Once you decide which network you want to connect to simply click on it.

    If you are in an environment that is offering free Wi-Fi you might get a connection notice like this one.  Basically Windows is trying to make sure you really want to connect to an insecure network.

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    If you are comfortable with connecting to an unsecured network, click “Connect Anyway” and when you are connected you will get the following message.

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    If you are at a Starbucks or another location such as a hotel or airport, you will need to open your browser and accept their terms and conditions or user agreement to continue on with your Internet session.

    With any new network connection you will have to choose what type of connection it is which is very easy.  If you are out at home choose “Home” otherwise choose “Public”.

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    Now after all that your wireless icon should have signal bars denoting how strong the signal is like this:

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    When the network you want to connect to is a secured network, like your Verizon FiOS or Cable connection at home you will need your password.  The password is usually on a sticker on the router and it will have the SSID (the name of your wireless network) and it will have the security key information (the password).

    Again, choose your network and put a check mark in the “Connect automatically” box so that your laptop automatically connects the next time it sees this network.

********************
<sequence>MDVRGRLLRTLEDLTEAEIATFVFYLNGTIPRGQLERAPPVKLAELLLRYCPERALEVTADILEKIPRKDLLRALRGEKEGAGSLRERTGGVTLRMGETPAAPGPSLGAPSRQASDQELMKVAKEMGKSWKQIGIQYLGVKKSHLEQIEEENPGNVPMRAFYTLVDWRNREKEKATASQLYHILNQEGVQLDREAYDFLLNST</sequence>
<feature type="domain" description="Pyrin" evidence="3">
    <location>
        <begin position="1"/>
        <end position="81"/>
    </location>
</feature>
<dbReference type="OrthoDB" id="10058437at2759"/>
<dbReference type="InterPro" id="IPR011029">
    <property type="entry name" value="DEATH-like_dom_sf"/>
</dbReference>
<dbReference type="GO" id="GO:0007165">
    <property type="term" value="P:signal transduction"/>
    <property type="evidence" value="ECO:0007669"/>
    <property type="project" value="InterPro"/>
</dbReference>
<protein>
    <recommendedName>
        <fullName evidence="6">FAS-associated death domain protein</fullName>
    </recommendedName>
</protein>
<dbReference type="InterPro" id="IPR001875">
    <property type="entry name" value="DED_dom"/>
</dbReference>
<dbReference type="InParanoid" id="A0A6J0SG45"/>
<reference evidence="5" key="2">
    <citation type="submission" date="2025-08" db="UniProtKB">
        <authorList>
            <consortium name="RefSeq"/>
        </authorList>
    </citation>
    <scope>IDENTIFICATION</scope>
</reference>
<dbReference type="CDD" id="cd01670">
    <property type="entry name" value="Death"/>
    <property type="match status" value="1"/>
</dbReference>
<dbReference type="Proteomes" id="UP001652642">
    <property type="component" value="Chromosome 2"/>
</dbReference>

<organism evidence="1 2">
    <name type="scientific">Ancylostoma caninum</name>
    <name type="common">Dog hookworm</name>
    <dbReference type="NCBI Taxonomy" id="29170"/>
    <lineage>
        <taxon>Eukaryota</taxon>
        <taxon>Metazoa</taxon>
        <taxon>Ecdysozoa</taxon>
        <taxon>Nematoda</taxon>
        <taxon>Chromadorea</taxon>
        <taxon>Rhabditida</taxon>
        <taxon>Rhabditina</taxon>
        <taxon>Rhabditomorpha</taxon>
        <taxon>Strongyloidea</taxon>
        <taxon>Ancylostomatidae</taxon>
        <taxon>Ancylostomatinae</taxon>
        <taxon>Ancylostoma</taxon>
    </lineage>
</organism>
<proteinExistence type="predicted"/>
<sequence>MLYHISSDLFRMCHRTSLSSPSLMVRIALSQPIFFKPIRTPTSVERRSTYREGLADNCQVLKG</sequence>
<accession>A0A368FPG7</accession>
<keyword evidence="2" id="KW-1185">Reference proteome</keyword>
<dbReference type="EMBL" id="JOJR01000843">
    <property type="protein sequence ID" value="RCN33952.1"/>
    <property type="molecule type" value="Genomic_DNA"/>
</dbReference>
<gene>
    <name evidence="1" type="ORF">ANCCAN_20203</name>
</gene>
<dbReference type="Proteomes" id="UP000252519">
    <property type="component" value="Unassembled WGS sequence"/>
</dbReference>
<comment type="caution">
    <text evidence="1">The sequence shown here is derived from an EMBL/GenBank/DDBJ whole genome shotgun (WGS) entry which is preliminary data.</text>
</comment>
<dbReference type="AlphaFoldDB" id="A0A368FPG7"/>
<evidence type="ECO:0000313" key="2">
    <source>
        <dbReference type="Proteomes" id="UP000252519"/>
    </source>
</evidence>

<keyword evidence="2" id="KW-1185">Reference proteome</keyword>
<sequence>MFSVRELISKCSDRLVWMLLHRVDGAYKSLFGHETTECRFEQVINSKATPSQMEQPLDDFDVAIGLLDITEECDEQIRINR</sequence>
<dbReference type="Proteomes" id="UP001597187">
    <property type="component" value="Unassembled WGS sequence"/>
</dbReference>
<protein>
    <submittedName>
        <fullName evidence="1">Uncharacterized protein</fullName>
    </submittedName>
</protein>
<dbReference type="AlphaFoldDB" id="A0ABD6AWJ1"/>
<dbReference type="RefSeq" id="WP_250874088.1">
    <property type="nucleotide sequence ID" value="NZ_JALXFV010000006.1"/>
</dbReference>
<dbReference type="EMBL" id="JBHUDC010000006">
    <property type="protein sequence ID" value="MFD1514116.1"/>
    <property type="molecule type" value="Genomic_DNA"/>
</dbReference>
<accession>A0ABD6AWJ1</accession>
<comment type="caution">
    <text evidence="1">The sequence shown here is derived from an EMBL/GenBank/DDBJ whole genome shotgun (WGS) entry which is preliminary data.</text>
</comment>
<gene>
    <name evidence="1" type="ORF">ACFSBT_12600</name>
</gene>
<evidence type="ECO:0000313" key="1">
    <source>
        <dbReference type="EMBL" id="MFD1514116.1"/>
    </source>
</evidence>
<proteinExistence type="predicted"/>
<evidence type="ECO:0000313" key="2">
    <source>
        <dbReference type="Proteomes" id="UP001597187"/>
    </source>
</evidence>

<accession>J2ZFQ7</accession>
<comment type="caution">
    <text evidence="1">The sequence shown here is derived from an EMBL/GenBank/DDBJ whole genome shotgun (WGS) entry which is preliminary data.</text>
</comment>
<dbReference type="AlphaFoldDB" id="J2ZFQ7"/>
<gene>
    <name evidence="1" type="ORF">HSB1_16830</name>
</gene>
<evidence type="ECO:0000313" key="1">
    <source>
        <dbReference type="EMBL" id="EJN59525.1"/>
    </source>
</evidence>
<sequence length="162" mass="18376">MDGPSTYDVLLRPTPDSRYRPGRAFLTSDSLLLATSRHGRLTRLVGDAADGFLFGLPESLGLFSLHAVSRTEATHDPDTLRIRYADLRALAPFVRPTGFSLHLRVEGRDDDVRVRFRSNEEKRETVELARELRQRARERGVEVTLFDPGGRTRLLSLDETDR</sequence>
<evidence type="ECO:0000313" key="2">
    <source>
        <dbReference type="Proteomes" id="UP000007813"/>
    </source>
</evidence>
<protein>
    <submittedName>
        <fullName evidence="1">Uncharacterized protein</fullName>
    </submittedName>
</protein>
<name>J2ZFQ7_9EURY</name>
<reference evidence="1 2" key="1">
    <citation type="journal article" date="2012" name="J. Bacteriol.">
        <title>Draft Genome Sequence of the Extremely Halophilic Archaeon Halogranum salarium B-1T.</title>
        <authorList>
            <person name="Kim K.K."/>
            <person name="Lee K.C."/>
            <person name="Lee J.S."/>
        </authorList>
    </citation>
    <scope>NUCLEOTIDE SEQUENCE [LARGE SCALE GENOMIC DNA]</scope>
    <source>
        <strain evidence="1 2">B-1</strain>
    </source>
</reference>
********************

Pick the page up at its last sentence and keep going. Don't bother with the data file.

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    Click connect and then when prompted type in your security key and click “Ok”.

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    Again if this is a new connection you will get the choices for Home, Work or Public. This time choose the Home network.

    If the laptop connects you will see the full bar graph icon that indicates the signal strength of your network.

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    If you have issues with connecting, here is an explanation of the different types of Windows 7 network icons and what they mean.

    The following icon means no wireless networks are available.  This could be because you are out of range of the wireless network.  Make sure that you are in an area that has wireless access; also make sure that your wireless is turned on. On some laptops there is a way to turn the wireless on and off. It can be a button on the side or top part of your keyboard area. Some laptops also have it as a function key on the keyboard.

    img11

    This icon means you are connected to the network but have no Internet access, try resetting your router if you are at home. If you are not at home, try rebooting your laptop and see if the connection will re-establish itself. This can also happen if you are at a location that has Wi-Fi but you have not finished the login process for the network or accepted the terms of use.  Open up a web browser and see if you are directed to a login page.

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    While this isn’t a comprehensive guide to all of the possible problems that you may experience when trying to connect to a wireless network, hopefully it will provide you with some basic troubleshooting steps and get you connected more easily.  Remember, if you are experiencing problems, your HouseCall systems administrator is always available to help.

    Windows Keyboard Shortcuts

    Knowing how to navigate Windows with only a keyboard can be quite valuable.  Not only can it enable you to get around Windows faster than using a mouse, it can allow you to continue being productive in the event your mouse decides to die on you.  Here are a few general keyboard shortcuts for you to remember: